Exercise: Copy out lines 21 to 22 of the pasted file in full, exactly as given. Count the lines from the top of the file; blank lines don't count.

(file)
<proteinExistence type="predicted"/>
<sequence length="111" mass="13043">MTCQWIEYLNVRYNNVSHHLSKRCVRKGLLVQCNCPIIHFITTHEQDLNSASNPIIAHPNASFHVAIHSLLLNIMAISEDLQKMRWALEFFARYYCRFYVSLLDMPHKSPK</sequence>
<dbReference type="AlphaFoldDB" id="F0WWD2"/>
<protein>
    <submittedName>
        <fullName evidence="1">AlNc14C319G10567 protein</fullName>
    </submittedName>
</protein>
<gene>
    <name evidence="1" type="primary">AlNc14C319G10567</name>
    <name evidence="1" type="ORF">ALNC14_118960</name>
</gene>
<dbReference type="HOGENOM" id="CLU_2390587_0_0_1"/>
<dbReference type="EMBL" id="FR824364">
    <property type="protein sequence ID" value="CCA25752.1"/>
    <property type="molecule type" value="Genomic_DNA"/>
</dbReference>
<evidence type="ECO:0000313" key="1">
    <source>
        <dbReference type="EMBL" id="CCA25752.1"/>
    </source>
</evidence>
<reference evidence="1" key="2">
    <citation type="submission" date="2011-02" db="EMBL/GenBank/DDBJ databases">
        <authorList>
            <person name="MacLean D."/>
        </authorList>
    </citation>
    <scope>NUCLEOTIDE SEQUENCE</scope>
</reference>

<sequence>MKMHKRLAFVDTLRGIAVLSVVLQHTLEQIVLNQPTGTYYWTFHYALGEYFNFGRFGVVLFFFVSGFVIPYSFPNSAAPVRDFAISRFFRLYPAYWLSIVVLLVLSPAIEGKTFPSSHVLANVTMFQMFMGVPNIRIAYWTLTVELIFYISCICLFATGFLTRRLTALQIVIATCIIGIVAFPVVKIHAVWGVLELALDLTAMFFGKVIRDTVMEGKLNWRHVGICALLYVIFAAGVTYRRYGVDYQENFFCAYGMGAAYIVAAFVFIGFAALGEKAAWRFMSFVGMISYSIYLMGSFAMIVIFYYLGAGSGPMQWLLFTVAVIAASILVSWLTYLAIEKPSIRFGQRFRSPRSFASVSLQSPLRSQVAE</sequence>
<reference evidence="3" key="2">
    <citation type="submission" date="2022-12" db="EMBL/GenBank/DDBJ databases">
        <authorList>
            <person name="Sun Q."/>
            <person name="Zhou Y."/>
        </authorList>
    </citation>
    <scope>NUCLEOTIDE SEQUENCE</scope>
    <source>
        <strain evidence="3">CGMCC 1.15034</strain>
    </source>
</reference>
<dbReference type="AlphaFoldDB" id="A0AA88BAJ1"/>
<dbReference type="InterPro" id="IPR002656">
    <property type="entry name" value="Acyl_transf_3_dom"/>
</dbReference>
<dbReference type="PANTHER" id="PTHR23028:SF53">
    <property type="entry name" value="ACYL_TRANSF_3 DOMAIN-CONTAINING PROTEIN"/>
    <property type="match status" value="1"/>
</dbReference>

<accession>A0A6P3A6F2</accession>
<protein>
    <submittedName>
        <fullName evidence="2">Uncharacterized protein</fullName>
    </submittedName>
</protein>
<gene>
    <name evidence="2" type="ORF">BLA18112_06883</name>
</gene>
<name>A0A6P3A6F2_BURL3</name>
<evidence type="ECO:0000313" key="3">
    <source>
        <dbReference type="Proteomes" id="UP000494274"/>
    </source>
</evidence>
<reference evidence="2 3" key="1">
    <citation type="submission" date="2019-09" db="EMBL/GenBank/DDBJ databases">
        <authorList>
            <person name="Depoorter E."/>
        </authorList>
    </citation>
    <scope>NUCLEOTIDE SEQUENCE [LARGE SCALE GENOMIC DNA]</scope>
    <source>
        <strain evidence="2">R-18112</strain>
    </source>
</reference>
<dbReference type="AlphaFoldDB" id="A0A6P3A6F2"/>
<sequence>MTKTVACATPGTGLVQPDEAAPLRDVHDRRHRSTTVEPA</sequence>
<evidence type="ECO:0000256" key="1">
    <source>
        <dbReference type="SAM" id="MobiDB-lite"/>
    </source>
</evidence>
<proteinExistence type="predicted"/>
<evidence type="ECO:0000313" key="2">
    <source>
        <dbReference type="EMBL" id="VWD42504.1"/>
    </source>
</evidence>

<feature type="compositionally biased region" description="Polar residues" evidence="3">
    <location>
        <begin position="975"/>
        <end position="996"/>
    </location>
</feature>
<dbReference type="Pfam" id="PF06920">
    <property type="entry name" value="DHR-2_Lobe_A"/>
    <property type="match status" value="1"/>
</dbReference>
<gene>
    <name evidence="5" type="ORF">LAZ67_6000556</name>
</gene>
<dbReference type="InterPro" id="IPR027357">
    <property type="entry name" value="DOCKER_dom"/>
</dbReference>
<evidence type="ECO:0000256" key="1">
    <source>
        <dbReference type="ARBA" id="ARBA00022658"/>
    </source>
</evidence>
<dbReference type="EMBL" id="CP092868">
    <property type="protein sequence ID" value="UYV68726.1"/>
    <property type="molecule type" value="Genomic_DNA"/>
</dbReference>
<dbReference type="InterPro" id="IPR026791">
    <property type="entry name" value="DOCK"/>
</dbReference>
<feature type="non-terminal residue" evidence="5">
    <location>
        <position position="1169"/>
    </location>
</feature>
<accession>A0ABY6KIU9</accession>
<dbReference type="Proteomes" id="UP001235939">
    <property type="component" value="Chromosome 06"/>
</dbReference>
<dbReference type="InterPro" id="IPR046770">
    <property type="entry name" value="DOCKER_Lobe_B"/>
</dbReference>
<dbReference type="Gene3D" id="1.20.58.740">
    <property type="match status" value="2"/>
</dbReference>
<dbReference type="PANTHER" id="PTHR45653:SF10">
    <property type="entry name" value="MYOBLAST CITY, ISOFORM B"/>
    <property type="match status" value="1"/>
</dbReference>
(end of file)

    </source>
</evidence>